What benefits are there in joining?

Sheri: The students' grades will set them apart, and colleges will recognize this. Almost all college applicants are members of an honor society of some type. This looks good on paper and validates their hard work. It also helps with the scholarship process. The first students admitted are also first in line for scholarship money. You need to get through the process quickly for equal access to scholarships. All that most colleges want to see is a one- or two-page résumé. You have to prove yourself in that amount of space. The more credentials you have, the better you look. Parents find out about Mu Eta Sigma and are so glad for this opportunity for their children.

What are some other things that will help a student during the college admissions process?

Susan: Admissions counselors are looking for the student who takes initiative and has incorporated leadership skills in his or her extracurricular activities. Service in a soup kitchen is good, but did the student do anything to organize that activity? Showing this leadership skill on paper will be a real asset to any student. That is part of the reason we incorporated community service into the membership requirements of Mu Eta Sigma.

Sheri: It should be your student who initiates the application process and contact with the appropriate people at the college or university. You should be there to guide your children if they have questions, but they need to begin taking control of this process. My oldest daughter took the time to make an appointment with the assistant dean of the college to which she was interested in gaining admittance. The personal interview made a big impression on the assistant dean, and that appointment has continued to be fruitful throughout her freshman year, as she has now been recognized by her college as a distinguished student. Also, whenever the college or university makes contact with your student, make sure your student is prompt in responding back to them. Your student may need to respond via Internet, phone call, or through written correspondence, but do it promptly.

What if you cannot actually get to the college for a visit?

Susan: Most of the university admissions counselors I spoke with said they had regional models that allowed students to speak and meet with someone in the region in which they lived, even if the university was geographically distant from the student.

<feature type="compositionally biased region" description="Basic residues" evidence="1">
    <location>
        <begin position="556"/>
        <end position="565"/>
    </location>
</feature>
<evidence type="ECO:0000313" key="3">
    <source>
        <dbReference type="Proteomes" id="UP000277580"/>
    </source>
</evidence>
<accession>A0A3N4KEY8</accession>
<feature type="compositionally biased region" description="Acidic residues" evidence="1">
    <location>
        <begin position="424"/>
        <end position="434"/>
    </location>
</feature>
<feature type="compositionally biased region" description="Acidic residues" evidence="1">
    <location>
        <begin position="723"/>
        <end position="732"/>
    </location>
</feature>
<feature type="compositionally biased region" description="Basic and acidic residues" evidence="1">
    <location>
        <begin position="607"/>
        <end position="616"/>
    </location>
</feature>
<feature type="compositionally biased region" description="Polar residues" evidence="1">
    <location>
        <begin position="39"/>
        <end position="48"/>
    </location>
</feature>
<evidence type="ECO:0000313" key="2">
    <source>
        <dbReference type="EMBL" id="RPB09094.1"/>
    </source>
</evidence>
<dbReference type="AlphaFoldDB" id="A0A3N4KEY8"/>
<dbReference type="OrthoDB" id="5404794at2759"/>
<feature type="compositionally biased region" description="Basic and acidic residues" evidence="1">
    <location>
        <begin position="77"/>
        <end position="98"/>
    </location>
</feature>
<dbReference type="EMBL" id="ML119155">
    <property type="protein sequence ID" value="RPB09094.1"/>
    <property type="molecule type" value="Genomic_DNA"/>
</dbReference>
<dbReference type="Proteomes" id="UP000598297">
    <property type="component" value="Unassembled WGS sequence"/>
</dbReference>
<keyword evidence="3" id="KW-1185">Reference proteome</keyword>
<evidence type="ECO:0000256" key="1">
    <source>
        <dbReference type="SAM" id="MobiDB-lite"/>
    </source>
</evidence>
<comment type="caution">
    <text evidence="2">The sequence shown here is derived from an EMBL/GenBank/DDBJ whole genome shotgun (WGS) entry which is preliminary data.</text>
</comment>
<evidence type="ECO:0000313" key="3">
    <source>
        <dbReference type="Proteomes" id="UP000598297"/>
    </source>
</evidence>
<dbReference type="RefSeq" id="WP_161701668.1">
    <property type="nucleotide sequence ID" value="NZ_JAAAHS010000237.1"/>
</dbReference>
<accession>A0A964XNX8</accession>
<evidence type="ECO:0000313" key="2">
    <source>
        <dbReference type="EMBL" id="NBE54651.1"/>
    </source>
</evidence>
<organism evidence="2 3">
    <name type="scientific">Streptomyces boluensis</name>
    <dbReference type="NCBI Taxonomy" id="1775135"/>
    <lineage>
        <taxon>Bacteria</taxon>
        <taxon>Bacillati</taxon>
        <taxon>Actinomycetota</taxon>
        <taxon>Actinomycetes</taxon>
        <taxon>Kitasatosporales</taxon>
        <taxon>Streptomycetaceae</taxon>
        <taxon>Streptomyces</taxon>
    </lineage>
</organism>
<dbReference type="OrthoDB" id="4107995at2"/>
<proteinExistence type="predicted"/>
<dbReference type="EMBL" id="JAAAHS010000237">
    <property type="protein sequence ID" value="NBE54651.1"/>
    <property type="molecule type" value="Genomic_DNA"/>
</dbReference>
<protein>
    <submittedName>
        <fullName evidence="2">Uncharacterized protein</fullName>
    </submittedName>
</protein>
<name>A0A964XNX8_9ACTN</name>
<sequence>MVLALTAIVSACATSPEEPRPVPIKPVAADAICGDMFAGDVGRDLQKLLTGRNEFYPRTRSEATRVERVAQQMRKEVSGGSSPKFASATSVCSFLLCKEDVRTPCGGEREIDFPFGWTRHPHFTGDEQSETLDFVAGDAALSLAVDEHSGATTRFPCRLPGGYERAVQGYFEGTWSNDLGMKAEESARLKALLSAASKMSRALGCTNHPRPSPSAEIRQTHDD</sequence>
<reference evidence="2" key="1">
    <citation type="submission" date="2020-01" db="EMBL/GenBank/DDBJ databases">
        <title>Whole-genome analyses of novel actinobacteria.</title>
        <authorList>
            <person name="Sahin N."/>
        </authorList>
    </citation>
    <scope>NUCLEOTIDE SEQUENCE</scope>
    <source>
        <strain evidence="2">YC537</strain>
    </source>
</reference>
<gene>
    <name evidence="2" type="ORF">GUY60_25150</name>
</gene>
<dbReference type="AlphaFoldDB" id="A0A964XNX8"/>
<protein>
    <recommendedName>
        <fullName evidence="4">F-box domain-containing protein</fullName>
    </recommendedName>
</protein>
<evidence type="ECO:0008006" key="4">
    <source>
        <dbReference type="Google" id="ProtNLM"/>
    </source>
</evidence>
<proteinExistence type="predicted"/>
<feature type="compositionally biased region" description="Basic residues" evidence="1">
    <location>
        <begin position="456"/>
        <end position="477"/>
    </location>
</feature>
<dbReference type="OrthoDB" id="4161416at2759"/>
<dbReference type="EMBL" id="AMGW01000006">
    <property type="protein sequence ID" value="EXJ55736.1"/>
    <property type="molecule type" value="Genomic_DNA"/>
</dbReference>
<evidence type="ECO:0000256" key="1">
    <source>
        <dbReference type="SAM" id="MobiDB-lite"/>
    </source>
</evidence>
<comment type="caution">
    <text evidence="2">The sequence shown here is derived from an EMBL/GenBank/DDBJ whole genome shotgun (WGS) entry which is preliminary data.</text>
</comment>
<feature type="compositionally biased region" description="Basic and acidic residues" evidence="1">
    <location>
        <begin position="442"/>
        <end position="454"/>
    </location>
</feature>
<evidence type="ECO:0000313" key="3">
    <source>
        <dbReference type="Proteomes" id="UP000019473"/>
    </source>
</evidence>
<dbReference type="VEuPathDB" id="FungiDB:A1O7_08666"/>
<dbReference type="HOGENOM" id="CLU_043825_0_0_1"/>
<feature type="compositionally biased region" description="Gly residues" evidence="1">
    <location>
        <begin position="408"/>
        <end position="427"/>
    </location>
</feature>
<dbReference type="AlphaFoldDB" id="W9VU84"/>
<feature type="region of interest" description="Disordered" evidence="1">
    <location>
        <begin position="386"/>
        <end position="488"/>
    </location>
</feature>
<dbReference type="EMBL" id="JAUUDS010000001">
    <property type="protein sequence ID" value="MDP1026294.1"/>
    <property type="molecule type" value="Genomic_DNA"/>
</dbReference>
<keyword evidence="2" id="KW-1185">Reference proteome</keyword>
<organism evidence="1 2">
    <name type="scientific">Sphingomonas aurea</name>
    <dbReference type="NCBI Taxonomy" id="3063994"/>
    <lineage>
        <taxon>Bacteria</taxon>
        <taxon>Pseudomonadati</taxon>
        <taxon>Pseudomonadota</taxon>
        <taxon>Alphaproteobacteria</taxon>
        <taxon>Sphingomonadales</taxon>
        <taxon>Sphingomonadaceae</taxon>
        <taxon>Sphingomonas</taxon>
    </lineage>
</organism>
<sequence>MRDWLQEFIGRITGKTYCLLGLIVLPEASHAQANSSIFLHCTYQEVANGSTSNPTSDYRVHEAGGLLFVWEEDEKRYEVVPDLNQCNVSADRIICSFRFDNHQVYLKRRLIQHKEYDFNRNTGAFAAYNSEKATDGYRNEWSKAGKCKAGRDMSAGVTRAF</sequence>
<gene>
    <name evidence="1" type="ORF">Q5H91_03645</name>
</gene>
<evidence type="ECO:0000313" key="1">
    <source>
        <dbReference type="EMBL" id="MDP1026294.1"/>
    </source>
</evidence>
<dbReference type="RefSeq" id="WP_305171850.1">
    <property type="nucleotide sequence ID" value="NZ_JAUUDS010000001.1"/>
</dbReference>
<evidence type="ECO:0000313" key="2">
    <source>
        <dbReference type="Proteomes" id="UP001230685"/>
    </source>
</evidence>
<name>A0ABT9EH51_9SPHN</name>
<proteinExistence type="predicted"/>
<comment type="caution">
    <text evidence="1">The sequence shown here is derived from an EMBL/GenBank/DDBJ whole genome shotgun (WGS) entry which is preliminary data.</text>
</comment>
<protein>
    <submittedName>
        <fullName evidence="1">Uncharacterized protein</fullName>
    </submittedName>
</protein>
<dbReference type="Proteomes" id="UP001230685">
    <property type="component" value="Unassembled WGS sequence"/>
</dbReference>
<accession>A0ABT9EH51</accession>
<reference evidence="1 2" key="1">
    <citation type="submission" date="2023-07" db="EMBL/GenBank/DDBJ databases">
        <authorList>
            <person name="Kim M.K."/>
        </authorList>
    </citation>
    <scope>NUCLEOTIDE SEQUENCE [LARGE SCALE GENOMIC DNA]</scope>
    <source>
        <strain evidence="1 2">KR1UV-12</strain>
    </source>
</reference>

Do you have any hints to make a college visit more successful?

Sheri: For an interview on campus or with the regional representative, be sure to bring a personal student résumé—and bring multiple copies. Often during the interview process, the dean or assistant dean may take a copy of the résumé, then make a phone call and ask if your student can visit someone else within that academic college. Be ready for multiple visits, and be ready to hand out multiple copies of your résumé. When visiting with a campus representative, let your student do all the talking, and make sure he or she is prepared with questions to ask the campus representative. This is your student's chance to shine. When the academic college can put a face with the student transcript and résumé, it is very helpful.

Lastly, and maybe most importantly, when a student is able to talk with a campus representative, always follow that personal contact up with a promptly written thank-you note. In this day and age, that seems a lost art. Your student's thoughtfulness will stand out.

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Leslie: These are great suggestions for discovering ways your high school students can be recognized for their achievements and talents. I have a few final thoughts to sum up: Help your student develop a passion for something, whether it is a service organization, drama, music, business, etc. Encourage your young people to take leadership roles in their areas of interest. Their résumés need to include specifics about what they have accomplished. The college application process can be overwhelming, but it does not have to be. There are people out there who have gone before us, and there are things you can do to help your child's application stand out from the rest.